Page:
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New York's scaffold law



New York has by far the nation's most employer-hostile law when it comes to construction injuries caused by falls: it simply presumes employers' fault for such injuries, and subjects them to tort-style damages for them, separate from, and over and above, workers' comp awards. The law "applies to every form of building, from Trump's glitziest tower to a strip mall in Poughkeepsie," notes Jon Coppelman at Workers' Comp Insider. And while the law does offer substantial financial balm to workers who suffer calamitous falls from, say, skyscrapers under construction, it "also pays the painter, standing on a bucket in a closet, who injures himself in a fall totalling 24 inches." Gov. Pataki unsuccessfully sought the law's repeal some years back, but the Assembly refused to go along; small businesses everywhere from Rockland County to Rochester to Buffalo are up in arms against it. Nonetheless, the cause was omitted from the supposedly comprehensive workers' comp package signed into law last month by Gov. Spitzer.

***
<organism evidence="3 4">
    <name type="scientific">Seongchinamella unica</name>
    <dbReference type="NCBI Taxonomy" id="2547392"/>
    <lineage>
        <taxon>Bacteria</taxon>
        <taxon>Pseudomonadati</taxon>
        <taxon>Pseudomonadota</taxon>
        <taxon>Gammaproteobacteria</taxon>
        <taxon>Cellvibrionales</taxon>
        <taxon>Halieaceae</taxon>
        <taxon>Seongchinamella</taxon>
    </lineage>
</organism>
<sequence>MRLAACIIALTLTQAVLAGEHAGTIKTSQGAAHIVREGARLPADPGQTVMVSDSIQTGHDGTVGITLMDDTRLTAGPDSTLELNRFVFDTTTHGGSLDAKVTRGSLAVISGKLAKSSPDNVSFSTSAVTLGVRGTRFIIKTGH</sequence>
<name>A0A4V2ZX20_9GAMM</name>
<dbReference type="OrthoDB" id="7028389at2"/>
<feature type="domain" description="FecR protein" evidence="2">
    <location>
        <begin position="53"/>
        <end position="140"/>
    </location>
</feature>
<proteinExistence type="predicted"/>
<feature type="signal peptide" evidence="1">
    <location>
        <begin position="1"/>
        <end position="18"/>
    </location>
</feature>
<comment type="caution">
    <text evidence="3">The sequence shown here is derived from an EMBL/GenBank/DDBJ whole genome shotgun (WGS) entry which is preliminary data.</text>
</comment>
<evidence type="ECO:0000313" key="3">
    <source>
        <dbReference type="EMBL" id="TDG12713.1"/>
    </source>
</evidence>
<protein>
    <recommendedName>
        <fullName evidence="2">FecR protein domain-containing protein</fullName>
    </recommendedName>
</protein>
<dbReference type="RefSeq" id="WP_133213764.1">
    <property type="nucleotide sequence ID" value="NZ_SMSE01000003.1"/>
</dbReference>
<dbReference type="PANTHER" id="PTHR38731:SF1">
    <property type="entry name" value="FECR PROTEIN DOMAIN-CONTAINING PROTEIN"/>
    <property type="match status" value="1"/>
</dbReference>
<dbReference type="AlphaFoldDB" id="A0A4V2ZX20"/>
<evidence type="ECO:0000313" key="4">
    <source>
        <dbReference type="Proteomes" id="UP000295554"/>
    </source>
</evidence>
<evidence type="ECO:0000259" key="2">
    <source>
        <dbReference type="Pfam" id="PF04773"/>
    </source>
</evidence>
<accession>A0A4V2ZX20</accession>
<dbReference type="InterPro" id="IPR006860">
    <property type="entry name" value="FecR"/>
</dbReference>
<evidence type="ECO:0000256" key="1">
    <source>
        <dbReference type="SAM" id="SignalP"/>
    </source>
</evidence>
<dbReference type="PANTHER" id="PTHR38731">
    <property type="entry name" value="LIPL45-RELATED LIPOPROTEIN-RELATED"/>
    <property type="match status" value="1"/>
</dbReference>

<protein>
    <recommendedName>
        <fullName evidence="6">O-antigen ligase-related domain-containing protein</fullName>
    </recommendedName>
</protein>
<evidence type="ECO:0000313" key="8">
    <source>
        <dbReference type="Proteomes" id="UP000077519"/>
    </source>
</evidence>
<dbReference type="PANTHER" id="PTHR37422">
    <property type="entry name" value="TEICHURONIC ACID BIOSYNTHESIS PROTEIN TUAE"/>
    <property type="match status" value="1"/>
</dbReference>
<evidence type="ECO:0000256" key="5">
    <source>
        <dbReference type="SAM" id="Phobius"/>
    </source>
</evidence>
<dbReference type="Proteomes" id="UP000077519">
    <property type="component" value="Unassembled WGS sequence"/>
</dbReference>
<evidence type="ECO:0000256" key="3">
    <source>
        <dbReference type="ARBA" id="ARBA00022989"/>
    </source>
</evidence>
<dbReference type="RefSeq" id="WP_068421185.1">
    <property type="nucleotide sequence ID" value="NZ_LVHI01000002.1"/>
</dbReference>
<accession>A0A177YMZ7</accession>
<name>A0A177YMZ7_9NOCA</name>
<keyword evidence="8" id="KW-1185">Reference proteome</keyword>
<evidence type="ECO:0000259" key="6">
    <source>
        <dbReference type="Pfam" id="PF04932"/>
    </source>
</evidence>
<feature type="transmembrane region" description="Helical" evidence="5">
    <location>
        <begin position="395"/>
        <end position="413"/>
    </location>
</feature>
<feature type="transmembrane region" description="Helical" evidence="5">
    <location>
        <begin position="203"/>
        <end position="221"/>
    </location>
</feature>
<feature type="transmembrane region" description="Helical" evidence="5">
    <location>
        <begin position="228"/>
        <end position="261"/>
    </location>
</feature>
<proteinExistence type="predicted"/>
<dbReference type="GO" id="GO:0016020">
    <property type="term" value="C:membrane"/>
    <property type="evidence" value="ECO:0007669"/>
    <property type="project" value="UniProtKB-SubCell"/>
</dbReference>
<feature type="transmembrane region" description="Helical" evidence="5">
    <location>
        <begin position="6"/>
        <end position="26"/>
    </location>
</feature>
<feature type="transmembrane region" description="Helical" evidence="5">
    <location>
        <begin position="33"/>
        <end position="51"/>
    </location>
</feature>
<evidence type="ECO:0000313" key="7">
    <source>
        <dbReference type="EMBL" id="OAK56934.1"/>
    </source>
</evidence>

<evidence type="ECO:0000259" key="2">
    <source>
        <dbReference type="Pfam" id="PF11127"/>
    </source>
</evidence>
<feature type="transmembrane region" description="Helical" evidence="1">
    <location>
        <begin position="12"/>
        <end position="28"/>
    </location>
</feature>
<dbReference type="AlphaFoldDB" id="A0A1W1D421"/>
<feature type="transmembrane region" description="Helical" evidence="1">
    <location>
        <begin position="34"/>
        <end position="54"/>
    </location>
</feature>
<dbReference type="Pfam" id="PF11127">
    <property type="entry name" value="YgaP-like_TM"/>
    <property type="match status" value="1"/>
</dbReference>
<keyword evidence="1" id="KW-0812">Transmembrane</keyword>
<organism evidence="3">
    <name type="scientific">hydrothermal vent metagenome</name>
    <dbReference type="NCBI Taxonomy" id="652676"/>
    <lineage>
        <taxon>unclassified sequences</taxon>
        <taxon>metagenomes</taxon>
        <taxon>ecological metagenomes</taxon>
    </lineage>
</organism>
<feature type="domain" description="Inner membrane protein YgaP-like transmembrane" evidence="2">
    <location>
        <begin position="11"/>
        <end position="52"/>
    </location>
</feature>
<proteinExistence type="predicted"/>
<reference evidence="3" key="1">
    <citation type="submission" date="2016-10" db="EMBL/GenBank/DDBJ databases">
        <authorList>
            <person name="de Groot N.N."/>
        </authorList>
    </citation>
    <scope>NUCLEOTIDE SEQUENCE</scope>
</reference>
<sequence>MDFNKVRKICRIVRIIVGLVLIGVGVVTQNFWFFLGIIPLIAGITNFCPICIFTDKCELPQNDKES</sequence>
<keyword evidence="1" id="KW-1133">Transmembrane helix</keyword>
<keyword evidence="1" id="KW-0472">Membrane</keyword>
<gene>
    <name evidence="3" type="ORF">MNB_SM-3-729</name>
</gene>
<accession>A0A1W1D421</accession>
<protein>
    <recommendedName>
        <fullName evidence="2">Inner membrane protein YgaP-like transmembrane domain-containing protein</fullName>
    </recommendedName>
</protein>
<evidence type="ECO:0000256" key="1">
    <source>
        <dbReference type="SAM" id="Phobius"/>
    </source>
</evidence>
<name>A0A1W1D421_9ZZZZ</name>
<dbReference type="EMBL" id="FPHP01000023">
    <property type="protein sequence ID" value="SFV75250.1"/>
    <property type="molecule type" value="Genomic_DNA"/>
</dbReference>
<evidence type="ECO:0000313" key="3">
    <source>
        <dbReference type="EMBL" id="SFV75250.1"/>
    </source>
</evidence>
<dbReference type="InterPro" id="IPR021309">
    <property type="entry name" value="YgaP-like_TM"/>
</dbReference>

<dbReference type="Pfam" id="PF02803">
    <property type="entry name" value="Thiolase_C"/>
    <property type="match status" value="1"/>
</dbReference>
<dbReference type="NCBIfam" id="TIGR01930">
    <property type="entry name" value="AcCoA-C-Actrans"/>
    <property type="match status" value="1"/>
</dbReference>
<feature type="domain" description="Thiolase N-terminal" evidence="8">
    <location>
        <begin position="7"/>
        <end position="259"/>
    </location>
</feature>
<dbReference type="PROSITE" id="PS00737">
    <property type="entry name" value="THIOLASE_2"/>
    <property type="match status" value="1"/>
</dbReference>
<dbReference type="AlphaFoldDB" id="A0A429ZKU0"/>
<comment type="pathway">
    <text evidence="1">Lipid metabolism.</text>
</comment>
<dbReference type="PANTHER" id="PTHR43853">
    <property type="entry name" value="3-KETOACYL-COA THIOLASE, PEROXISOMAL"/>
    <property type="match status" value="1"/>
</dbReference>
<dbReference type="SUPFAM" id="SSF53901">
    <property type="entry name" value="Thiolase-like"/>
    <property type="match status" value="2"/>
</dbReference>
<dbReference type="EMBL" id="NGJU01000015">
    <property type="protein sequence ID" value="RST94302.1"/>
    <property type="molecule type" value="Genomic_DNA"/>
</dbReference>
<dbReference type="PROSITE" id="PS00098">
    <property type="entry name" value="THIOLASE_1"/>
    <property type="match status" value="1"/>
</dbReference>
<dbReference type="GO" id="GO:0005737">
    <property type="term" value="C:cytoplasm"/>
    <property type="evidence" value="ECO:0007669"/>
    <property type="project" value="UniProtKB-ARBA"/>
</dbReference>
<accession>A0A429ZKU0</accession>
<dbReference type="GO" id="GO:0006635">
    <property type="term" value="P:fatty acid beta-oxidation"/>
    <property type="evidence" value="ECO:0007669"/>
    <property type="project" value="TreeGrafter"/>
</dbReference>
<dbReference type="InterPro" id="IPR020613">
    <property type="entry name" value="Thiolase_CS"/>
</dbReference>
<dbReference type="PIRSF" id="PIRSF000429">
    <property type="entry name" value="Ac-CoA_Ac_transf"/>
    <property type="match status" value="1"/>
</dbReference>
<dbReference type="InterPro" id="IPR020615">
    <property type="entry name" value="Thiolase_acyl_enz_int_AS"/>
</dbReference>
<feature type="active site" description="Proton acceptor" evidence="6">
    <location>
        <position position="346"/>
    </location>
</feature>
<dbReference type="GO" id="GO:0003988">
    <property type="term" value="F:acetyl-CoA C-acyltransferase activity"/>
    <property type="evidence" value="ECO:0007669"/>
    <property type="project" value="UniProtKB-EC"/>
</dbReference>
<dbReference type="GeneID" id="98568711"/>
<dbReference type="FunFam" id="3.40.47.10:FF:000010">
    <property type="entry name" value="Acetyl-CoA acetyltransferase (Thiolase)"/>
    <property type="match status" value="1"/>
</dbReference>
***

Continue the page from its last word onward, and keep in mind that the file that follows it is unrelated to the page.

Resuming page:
More: According to Eric Turkewitz, the above description overstates the difficulties the law presents to employers:

it does not apply to the recalcitrant worker whose injury is brought on by his/her failure to use safety equipment that has been provided, nor to the worker who is injured solely due to his or her own negligence.

The claim that strict liability applies to "any injuries resulting from a fall" is simply wrong. There is no liability without a violation of safety standards, and that violation must have been a cause of the accident.

 

 


Isaac Gorodetski
Project Manager,
Center for Legal Policy at the
Manhattan Institute
igorodetski@manhattan-institute.org

Katherine Lazarski
Press Officer,
Manhattan Institute
klazarski@manhattan-institute.org

 

Published by the Manhattan Institute

The Manhattan Insitute's Center for Legal Policy.